Educated Patient® MPN Summit Future Treatment of Polycythemia Vera Presentation: November 19, 2022


Watch Dr. John Mascarenhas, from the Icahn School of Medicine at Mount Sinai, discuss future treatments for polycythemia vera, during the CURE Educated Patient MPN Summit.

The current landscape of treatment for polycythemia vera is to reduce the risk of blood clotting and control blood counts. However, future treatments will need to go beyond that and target MPN stem cells to potentially change the course of the disease, according to an expert.

Dr. John Mascarenhas, a professor of medicine at the Icahn School of Medicine at Mount Sinai in New York, discussed the future of treatments for patients with polycythemia vera further at CURE®’s Educated Patient® MPN Summit.

Patients with polycythemia vera are at risk of thrombosis or blood clots that block the veins or arteries. To do this, therapies control blood counts with attention to the hematocrit. This is a measure how many red blood cells are in the blood and is normally between 38.3% and 48.6% for men and 35.5% to 44.9% for women.

“I think what patients want to hear, I think is what we’re interested in in the research community is going above and beyond that,” he said in an interview with CURE®.

Currently there are a few drugs that are affective in lowering blood counts, such as hydroxyurea, Jakafi (ruxolitinib), interferon alfa-2a and interferon alfa-2b. And although these are good treatments, Mascarenhas explained, there is still more to be done in future treatments.

“I think (what’s) really important to convey to patients is (that) our goals as a research community should really be elevated now beyond count control and thrombosis reduction — which are not unimportant,” he said. “But really what we need to do is figure out is how we address the disease at its core, so that we are not just reducing thrombosis risk by changing the disease process, but by remitting the disease, by changing the disease trajectory so that it’s less likely patients with develop progressive disease, myelofibrosis or acute myeloid leukemia. And then we can start talking about cure and functional cure, because that’s not something we do in (polycythemia vera) quite yet.”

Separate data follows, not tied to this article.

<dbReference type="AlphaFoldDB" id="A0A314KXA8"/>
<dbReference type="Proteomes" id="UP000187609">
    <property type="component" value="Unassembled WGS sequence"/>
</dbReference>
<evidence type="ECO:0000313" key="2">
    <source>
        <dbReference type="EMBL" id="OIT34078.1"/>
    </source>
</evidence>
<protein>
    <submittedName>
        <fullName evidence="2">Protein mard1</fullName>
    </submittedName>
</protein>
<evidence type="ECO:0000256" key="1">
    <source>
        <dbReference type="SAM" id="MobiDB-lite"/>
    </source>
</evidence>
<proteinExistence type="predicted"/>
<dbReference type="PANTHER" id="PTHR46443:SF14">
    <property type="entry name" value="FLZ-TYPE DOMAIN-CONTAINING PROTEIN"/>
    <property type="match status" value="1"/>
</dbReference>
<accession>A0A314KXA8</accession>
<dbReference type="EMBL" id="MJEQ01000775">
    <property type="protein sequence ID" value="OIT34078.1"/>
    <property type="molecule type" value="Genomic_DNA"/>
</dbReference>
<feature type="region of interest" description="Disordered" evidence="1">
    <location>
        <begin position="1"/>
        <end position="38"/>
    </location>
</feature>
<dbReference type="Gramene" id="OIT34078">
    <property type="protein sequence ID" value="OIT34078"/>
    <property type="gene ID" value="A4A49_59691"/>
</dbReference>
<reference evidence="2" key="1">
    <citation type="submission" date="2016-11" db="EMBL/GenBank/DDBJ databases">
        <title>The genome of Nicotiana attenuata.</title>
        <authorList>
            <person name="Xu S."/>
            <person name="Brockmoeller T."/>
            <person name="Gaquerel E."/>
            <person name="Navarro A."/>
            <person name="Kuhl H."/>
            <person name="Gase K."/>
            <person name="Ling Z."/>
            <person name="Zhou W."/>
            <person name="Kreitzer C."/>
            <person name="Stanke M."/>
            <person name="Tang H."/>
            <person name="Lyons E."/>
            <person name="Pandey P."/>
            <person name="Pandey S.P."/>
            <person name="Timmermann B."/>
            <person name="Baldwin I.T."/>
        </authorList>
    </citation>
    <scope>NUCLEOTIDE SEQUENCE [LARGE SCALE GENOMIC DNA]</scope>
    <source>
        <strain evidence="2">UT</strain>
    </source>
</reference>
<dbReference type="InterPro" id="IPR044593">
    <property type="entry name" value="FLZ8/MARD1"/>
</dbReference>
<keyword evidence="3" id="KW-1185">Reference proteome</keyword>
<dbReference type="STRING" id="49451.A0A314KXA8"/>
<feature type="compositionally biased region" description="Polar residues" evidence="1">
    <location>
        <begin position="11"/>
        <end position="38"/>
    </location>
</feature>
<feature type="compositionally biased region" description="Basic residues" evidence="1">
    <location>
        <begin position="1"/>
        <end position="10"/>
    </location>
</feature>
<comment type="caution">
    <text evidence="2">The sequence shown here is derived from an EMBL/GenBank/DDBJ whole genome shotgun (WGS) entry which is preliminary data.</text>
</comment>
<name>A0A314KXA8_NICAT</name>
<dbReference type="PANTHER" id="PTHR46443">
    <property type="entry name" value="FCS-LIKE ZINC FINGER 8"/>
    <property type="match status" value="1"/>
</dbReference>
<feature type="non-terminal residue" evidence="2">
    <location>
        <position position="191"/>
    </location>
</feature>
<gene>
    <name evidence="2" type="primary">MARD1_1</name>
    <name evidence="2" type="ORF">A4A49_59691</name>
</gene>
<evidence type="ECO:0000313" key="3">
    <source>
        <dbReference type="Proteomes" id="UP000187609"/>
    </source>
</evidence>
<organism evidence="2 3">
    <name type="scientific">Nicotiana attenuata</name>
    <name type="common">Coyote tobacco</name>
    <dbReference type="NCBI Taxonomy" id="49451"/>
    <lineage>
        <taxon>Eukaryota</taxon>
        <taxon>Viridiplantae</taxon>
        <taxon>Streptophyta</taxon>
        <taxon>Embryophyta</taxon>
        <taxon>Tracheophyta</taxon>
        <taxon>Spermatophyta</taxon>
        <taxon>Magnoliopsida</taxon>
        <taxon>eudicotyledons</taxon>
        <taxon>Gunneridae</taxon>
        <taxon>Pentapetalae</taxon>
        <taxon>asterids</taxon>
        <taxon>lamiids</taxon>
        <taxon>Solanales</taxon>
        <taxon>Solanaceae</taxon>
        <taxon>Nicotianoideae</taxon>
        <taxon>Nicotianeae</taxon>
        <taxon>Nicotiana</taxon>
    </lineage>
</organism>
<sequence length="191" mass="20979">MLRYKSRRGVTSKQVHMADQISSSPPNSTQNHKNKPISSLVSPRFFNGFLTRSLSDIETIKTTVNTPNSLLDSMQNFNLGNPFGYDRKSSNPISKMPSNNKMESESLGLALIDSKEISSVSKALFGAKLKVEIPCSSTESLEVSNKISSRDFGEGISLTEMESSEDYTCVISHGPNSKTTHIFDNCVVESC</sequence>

To do this, future treatments for polycythemia vera will need to target to the MPN stem cell in the bone marrow to potentially change the course and behavior of the disease, he explained.

A good example of this is Besremi (ropeginterferon a-2b-njft), which was approved in November of 2021. It has been effective in controlling blood counts and reducing the risk of thrombosis and some patients are having “very deep” responses in driver mutation levels — which suggests that it may change the disease process, Mascarenhas noted.

Another drug of interest, which is currently in phase 3 clinical trials, that he highlighted is Rusfertide (PTG-300). This is a protein that is secreted by the liver as an inflammatory protein that then affects iron metabolism and distribution — which in polycythemia vera is very low. What it would do is, through an injection, turn off the channels that absorb iron and then distribute iron to red blood cells in the bone marrow. There is “compelling data” demonstrating phlebotomy (a procedure in which a needle is used to take blood from a vein, usually for laboratory testing) freedom with a weekly injection for some patients, he added.

“It doesn’t exactly fit the bill, in my opinion, for an anti-stem cell therapy,” Mascarenhas said. “But it could be a drug in certain patients, if they’re having excessive phlebotomy needs and challenges controlling that with their current therapies, that could be added on to better control their hematocrit.”

Other drugs that are still early in development but are of interest in changing the course of the disease include an LSD1 inhibitor, bomedemstate, and an HDAC inhibitor, givinostat.

“So there are other drug mechanisms that have potential to affect the behavior of these (polycythemia vera) stem cells that may change their interactions with cells in the bone marrow and the spleen, and may potentially change the course of the disease,” he added.

Mascarenhas noted that it is important for patients with polycythemia vera to stay educated on future treatments so that they can have better conversations with their physician about their treatment trajectory.

“There has to be a matching of goals and expectations, both on the patient side and the physician side,” he concluded. “I think that dialogue is really important because patients need to understand what the goals of treatment are when a physician prescribes a medication, the limitations and set that expectation.”

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